How to Survive in an Unethical Workplace

You may feel like your hands are tied at work when choosing between right and wrong.

You may feel like your hands are tied at work when choosing between right and wrong.

There is a fine line between doing what you are told to do at work and doing what you think is right. In a down economy, it is often a difficult choice between choosing to remain in a toxic work environment or keeping your job. Personal morality may not fall into the category of what our boss sees as right and wrong. There may be times when you are asked to do things you do not feel right doing. The key to survival is in maintaining professionalism and following your company's code of ethics.

Accept the job for what it is. If you are truly unhappy at work, look for something else. Know that sometimes all employees have to do things they do not want to do. As long as you are not being asked to doing something illegal, perform the job to your best ability and accept that you need it for the time being.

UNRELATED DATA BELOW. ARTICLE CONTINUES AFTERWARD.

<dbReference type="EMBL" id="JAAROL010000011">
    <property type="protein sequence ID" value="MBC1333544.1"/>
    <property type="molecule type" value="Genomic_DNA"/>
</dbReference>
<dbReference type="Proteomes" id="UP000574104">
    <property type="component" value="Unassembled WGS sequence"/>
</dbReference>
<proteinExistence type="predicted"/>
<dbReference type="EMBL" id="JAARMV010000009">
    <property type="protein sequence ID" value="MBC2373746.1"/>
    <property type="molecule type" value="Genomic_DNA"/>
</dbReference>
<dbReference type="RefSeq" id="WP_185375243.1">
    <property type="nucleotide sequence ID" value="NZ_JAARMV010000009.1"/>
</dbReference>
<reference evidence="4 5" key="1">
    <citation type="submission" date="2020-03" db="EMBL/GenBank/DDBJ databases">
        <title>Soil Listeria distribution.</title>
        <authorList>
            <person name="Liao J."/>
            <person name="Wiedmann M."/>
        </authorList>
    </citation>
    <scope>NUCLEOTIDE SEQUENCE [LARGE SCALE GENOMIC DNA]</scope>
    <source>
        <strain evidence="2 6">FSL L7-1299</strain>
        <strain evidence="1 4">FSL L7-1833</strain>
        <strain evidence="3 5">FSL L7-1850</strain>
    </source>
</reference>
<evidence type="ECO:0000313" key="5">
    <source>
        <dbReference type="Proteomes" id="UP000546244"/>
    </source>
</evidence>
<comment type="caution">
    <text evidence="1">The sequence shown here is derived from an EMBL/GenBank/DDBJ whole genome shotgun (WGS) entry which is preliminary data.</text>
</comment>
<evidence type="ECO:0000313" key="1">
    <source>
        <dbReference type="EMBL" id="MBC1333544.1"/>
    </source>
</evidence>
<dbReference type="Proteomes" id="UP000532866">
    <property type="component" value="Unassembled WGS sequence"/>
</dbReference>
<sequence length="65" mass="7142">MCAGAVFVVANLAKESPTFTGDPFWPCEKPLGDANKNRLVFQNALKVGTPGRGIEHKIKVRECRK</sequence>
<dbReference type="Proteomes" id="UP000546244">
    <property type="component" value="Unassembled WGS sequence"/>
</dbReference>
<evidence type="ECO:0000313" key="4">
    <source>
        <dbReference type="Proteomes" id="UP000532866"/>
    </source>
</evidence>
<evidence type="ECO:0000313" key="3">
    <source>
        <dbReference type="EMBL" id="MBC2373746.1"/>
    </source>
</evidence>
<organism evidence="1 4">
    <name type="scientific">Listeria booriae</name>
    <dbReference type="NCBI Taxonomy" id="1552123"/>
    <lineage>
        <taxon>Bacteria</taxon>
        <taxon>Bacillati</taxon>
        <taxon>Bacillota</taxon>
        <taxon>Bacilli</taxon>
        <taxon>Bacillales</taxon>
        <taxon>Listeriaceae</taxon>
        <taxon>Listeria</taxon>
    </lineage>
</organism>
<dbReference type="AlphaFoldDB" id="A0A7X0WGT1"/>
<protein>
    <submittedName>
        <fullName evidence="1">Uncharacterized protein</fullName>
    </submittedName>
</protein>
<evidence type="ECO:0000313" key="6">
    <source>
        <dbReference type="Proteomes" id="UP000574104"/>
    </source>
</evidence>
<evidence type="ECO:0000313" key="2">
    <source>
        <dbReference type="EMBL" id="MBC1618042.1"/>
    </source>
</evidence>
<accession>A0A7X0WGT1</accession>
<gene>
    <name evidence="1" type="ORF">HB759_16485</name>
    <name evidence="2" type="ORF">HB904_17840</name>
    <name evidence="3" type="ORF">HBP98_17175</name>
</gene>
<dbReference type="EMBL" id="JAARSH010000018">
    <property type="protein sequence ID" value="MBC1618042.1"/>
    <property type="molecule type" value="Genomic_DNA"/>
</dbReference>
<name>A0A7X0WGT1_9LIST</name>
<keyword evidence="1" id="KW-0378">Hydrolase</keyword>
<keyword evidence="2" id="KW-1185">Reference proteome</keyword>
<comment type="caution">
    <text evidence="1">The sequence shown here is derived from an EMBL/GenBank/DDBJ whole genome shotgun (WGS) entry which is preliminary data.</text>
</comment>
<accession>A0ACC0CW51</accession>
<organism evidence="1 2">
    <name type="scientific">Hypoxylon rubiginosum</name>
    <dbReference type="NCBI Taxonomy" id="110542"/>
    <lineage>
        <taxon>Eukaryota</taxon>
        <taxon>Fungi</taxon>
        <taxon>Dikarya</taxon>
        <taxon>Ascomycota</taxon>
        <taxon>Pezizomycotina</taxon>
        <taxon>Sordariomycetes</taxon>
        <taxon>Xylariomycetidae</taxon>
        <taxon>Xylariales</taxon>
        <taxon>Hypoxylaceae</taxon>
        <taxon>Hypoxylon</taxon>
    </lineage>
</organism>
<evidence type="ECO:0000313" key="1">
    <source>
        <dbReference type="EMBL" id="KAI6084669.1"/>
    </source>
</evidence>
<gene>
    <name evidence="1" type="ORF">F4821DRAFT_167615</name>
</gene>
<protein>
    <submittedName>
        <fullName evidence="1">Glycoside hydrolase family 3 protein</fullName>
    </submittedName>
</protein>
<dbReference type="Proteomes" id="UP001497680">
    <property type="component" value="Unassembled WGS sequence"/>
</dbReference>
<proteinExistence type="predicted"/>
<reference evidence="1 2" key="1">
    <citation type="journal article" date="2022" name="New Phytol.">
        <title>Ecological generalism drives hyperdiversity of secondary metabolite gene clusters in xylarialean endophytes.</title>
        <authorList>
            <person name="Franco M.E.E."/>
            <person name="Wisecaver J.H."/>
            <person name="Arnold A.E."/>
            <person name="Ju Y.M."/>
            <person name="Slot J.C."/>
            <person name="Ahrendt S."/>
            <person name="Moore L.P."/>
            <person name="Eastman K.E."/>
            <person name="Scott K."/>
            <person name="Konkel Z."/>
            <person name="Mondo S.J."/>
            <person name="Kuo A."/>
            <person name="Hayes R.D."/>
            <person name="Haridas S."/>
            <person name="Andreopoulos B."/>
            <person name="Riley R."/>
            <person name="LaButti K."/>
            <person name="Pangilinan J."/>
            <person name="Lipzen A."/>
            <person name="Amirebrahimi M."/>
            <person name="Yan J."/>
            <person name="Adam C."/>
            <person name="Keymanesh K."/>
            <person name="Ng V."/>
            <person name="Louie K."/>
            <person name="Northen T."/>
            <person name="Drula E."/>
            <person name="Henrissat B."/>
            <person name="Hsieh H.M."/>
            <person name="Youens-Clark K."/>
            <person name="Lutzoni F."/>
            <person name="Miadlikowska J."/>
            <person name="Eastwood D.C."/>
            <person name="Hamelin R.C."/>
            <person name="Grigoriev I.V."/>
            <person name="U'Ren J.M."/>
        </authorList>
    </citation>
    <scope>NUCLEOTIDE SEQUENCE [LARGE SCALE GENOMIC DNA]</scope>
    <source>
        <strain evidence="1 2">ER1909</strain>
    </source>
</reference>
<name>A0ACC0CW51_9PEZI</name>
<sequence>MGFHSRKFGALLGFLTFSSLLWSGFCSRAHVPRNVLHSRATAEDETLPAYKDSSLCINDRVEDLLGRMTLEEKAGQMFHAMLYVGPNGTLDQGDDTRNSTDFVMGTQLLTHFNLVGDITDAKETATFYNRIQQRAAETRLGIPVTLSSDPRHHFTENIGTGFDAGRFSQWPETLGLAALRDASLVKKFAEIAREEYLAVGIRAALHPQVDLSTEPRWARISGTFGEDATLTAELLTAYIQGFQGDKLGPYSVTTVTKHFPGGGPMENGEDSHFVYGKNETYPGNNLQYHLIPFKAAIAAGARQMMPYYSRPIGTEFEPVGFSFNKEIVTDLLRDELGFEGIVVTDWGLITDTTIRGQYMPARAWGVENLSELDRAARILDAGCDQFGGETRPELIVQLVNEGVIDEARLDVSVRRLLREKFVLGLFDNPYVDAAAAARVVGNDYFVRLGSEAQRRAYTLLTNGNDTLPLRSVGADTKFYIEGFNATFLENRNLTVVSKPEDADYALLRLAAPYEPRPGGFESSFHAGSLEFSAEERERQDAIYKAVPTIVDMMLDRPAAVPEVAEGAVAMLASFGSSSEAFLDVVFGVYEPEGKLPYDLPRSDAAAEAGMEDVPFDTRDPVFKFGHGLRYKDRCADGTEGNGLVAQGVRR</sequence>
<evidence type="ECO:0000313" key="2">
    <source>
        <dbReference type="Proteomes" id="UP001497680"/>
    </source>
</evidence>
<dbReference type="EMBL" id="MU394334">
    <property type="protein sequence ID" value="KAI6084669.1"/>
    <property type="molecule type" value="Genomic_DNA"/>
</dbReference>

Take steps to change the unethical behavior. If you don't like the way something is being done, approach management and try to have it changed. It could be that no one has thought to change the process. Be a part of the solution.

Draw a distinction between what is morally wrong, and what is personally wrong to you. For example, if you are pro-life but work for a company that produces the morning after pill, you may have a difficult time working for a research team to make the pill better. While the job may not be morally wrong, it may feel wrong to you. Either set your feelings aside and do the job or ask to be put on another task.

Make a list of the positive aspects of your job. Include your benefits and other perks. Maybe you enjoy the people you work with or have seniority over others. There may be more good to the job than bad. Focus on making a bad situation a good one.

Report the unethical behavior to the proper authorities. Whether you need to file a complaint against one person or a group of individuals, file a detailed report of the behavior and let someone else follow through with an investigation.

 

About the Author

Based in Atlanta, Melody Dawn has been writing business articles and blogs since 2004. Her work has appeared in the "Gainesville Times," "Player's Press" and "USA Today." She is also skilled in writing product descriptions and marketing materials. Dawn holds a Master of Business from Brenau University.

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